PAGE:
The App Engine datastore supports transactions. A transaction is an operation or set of operations that either succeeds completely, or fails completely. An application can perform multiple operations and calculations in a single transaction.

App Engine datastoreはトランザクションをサポートしています。トランザクションは完全に成功するか、完全に失敗する一つの操作、または操作のセットです。アプリケーションは複数の操作と計算を単一のトランザクションで実行することができます。

Using Transactions

A transaction is a datastore operation or a set of datastore operations that either succeed completely, or fail completely. If the transaction succeeds, then all of its intended effects are applied to the datastore. If the transaction fails, then none of the effects are applied.


Every datastore write operation is atomic. An attempt to create, update or delete an entity either happens, or it doesn't. An operation may fail due to a high rate of contention, with too many users trying to modify an entity at the same time. Or an operation may fail due to the application reaching a quota limit. Or there may be an internal error with the datastore. In all cases, the operation's effects are not applied, and the datastore API raises an exception.

全てのDatastoreの書込み操作はアトミックです。エンティティを作成、更新、削除使用とすると、それは実行されるか、またはされません。とても大量のユーザが同時に一つのエンティティを変更しようとする操作は高い確率で競合により失敗します。また、アプリケーションがクオータの制限に達した場合、Datastoreでインターナルエラーが発生した場合も失敗します。全てのケースで、その操作の結果は適用されません。そして、Datastore APIは例外を投げます。

Here is an example of incrementing a field named counter in an object named ClubMembers (class not shown) using the JDO transaction API:


import javax.jdo.Transaction;
import ClubMembers;   // not shown
// ...
        // PersistenceManager pm = ...;
        Transaction tx = pm.currentTransaction();
        try {
            ClubMembers members = pm.getObjectById(ClubMembers.class, "k12345");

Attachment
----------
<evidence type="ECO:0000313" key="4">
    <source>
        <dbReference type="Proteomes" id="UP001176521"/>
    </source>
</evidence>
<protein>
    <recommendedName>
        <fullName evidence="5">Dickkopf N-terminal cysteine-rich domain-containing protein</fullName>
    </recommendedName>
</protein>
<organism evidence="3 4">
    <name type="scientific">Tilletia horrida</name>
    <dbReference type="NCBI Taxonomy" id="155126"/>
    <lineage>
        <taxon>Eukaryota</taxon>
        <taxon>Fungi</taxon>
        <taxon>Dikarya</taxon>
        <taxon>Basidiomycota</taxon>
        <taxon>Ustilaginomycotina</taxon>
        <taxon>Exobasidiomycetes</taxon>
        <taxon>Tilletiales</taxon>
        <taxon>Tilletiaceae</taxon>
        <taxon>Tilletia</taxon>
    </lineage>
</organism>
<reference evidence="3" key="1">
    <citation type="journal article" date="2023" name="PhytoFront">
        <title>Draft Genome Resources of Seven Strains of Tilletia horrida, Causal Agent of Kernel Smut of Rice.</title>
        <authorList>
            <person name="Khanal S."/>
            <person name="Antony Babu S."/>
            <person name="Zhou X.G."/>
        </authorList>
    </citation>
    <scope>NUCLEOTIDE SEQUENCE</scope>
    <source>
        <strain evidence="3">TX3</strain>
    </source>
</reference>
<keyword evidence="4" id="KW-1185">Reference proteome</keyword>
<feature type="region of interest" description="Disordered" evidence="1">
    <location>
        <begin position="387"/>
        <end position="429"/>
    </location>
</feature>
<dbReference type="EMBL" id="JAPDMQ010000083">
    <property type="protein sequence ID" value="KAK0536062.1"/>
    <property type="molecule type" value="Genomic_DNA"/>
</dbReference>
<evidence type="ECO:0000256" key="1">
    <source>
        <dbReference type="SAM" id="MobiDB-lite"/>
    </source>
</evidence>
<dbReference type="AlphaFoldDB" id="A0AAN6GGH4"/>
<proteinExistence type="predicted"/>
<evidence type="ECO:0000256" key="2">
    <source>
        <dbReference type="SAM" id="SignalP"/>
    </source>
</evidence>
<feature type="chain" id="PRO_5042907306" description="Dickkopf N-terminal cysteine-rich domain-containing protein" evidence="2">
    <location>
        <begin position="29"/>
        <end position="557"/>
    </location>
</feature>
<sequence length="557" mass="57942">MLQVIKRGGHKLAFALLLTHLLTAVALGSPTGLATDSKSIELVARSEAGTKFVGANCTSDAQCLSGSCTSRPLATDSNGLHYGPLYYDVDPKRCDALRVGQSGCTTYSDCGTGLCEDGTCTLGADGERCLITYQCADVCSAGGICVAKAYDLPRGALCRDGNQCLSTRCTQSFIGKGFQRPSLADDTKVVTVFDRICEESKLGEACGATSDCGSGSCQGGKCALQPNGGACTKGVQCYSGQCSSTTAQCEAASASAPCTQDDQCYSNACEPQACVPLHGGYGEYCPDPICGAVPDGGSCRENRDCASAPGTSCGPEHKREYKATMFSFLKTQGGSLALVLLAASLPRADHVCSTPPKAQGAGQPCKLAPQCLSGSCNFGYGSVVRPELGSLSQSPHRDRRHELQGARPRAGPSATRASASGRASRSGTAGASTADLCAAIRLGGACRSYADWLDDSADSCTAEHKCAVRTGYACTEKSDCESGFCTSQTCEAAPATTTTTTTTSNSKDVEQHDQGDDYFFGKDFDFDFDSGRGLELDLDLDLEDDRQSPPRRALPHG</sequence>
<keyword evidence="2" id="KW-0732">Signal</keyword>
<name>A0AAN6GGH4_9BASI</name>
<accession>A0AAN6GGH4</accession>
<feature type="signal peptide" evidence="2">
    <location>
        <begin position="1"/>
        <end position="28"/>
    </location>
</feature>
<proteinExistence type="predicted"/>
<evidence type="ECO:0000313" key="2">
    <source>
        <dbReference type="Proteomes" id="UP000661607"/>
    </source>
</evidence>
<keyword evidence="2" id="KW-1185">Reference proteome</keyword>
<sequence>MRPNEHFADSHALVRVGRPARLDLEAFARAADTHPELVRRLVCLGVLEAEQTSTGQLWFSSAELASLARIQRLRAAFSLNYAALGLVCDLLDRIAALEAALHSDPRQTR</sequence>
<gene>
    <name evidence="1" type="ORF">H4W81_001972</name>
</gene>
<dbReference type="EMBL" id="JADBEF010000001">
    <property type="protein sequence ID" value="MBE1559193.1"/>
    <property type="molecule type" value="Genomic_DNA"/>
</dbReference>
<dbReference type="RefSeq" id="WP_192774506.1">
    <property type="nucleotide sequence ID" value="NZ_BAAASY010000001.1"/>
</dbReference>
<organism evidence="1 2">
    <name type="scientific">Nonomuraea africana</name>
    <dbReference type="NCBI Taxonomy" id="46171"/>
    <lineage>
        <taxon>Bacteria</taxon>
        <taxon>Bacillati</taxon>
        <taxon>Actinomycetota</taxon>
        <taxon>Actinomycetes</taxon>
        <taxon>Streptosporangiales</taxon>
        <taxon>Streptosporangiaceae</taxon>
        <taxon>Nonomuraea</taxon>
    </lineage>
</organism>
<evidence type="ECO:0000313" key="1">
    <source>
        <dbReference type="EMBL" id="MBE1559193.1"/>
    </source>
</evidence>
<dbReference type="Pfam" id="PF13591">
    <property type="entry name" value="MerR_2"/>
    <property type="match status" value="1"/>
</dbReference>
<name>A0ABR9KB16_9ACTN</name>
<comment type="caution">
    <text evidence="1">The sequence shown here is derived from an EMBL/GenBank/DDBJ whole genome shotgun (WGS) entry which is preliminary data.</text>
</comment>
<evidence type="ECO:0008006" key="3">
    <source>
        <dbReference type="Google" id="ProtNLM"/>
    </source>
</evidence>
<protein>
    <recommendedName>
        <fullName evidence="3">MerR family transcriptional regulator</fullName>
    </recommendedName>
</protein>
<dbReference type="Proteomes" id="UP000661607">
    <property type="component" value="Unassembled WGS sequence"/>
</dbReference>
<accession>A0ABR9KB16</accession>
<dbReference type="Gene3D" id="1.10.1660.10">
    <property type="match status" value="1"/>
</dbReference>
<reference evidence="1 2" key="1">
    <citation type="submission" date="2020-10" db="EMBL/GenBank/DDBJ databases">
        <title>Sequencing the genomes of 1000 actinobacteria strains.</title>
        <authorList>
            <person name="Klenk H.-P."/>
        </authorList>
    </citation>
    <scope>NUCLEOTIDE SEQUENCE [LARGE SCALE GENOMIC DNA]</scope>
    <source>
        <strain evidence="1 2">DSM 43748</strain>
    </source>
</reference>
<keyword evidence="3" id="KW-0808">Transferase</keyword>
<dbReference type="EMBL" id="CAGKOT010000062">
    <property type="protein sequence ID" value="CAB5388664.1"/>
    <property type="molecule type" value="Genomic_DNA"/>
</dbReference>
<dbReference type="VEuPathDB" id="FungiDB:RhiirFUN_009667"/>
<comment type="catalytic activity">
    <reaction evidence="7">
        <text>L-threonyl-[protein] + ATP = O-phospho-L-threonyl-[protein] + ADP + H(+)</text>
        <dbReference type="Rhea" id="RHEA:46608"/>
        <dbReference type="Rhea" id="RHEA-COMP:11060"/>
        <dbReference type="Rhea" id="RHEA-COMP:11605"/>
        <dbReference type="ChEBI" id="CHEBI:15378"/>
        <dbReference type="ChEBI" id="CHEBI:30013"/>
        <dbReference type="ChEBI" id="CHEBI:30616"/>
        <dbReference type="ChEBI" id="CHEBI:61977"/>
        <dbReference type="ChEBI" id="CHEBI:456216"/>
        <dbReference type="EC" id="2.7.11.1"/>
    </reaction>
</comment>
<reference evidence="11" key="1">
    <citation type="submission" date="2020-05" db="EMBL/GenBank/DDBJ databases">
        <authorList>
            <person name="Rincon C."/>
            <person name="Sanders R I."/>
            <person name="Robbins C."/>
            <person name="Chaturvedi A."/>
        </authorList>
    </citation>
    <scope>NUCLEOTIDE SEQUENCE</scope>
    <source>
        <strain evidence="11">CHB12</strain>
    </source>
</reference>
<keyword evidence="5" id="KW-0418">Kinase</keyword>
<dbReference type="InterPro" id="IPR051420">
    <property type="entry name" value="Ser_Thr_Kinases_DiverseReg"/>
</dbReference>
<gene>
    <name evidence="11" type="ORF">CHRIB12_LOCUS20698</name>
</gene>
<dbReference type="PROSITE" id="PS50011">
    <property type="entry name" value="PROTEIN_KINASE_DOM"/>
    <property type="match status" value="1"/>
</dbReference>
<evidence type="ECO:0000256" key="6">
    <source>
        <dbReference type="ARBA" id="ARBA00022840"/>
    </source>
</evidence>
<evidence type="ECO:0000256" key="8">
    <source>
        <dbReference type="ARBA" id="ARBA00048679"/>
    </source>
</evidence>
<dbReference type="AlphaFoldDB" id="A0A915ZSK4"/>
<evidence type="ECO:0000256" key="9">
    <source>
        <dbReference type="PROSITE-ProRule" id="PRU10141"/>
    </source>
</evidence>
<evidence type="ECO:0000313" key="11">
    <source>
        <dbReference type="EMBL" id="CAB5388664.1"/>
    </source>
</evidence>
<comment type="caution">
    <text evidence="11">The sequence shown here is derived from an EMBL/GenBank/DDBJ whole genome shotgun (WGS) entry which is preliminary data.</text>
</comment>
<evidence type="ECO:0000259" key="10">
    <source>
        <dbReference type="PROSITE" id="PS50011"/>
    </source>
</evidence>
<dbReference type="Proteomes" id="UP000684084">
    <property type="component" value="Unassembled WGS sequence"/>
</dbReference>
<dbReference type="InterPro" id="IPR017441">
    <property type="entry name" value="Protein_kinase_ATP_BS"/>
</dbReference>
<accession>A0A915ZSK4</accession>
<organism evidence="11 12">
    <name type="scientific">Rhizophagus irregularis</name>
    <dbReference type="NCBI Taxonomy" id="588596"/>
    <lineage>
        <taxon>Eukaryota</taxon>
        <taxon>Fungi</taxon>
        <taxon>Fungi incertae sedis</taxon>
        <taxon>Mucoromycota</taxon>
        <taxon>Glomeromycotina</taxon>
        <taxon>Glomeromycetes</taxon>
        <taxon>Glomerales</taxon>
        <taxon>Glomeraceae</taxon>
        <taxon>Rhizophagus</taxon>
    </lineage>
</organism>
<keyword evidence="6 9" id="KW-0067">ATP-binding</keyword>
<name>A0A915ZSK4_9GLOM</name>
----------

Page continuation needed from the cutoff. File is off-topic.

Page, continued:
} finally {
            if (tx.isActive()) {

Entity Groups

Every entity belongs to an entity group, a set of one or more entities that can be manipulated in a single transaction. Entity group relationships tell App Engine to store several entities in the same part of the distributed network. A transaction sets up datastore operations for an entity group, and all of the operations are applied as a group, or not at all if the transaction fails.

全てのエンティティはエンティティグループという、単一のトランザクションで操作することのできる、1つ以上のエンティティのセットに所属します。エンティティグループの関連はApp Engineに、いくつかのエンティティが分散ネットワークの同じ部分に格納されるように命じます。トランザクションはエンティティグループ用にDatastore操作をセットアップし、全ての操作をグループとして適用します。トランザクションに失敗した場合は何もしません。

When the application creates an entity, it can assign another entity as the parent of the new entity. Assigning a parent to a new entity puts the new entity in the same entity group as the parent entity.


An entity without a parent is a root entity. An entity that is a parent for another entity can also have a parent. A chain of parent entities from an entity up to the root is the path for the entity, and members of the path are the entity's ancestors. The parent of an entity is defined when the entity is created, and cannot be changed later.


Every entity with a given root entity as an ancestor is in the same entity group. All entities in a group are stored in the same datastore node. A single transaction can modify multiple entities in a single group, or add new entities to the group by making the new entity's parent an existing entity in the group.


Creating Entities With Entity Groups

The App Engine implementation of the JDO interface represents owned one-to-one or one-to-many relationships using entity groups. This allows changes to an object and changes to its child objects to occur in the same transaction. See Relationships.

JDOインターフェースのApp Engine実装は、エンティティグループを利用してOwned1対1または1対多関連を表すことができます。これにより、対象のオブジェクトの変更と、その個オブジェクトへの変更を同一のトランザクションで行うことができます。Relationshipsを参照してください。

For other situations, you can create an entity with an explicit entity group parent by setting the object's primary key field to the complete key, including the parent's key. The object's primary key field must be either a Key instance or an encoded key string (not a simple Long or String key name).


When using app-assigned string IDs, you can create an object with an entity group parent by setting its key field to the complete key value, which includes the key of the parent. To create a key value using an entity group parent, use the KeyFactory.Builder class, as follows:


import javax.jdo.annotations.IdentityType;
import javax.jdo.annotations.IdGeneratorStrategy;
import javax.jdo.annotations.PersistenceCapable;
import javax.jdo.annotations.Persistent;
import javax.jdo.annotations.PrimaryKey;
import com.google.appengine.api.datastore.Key;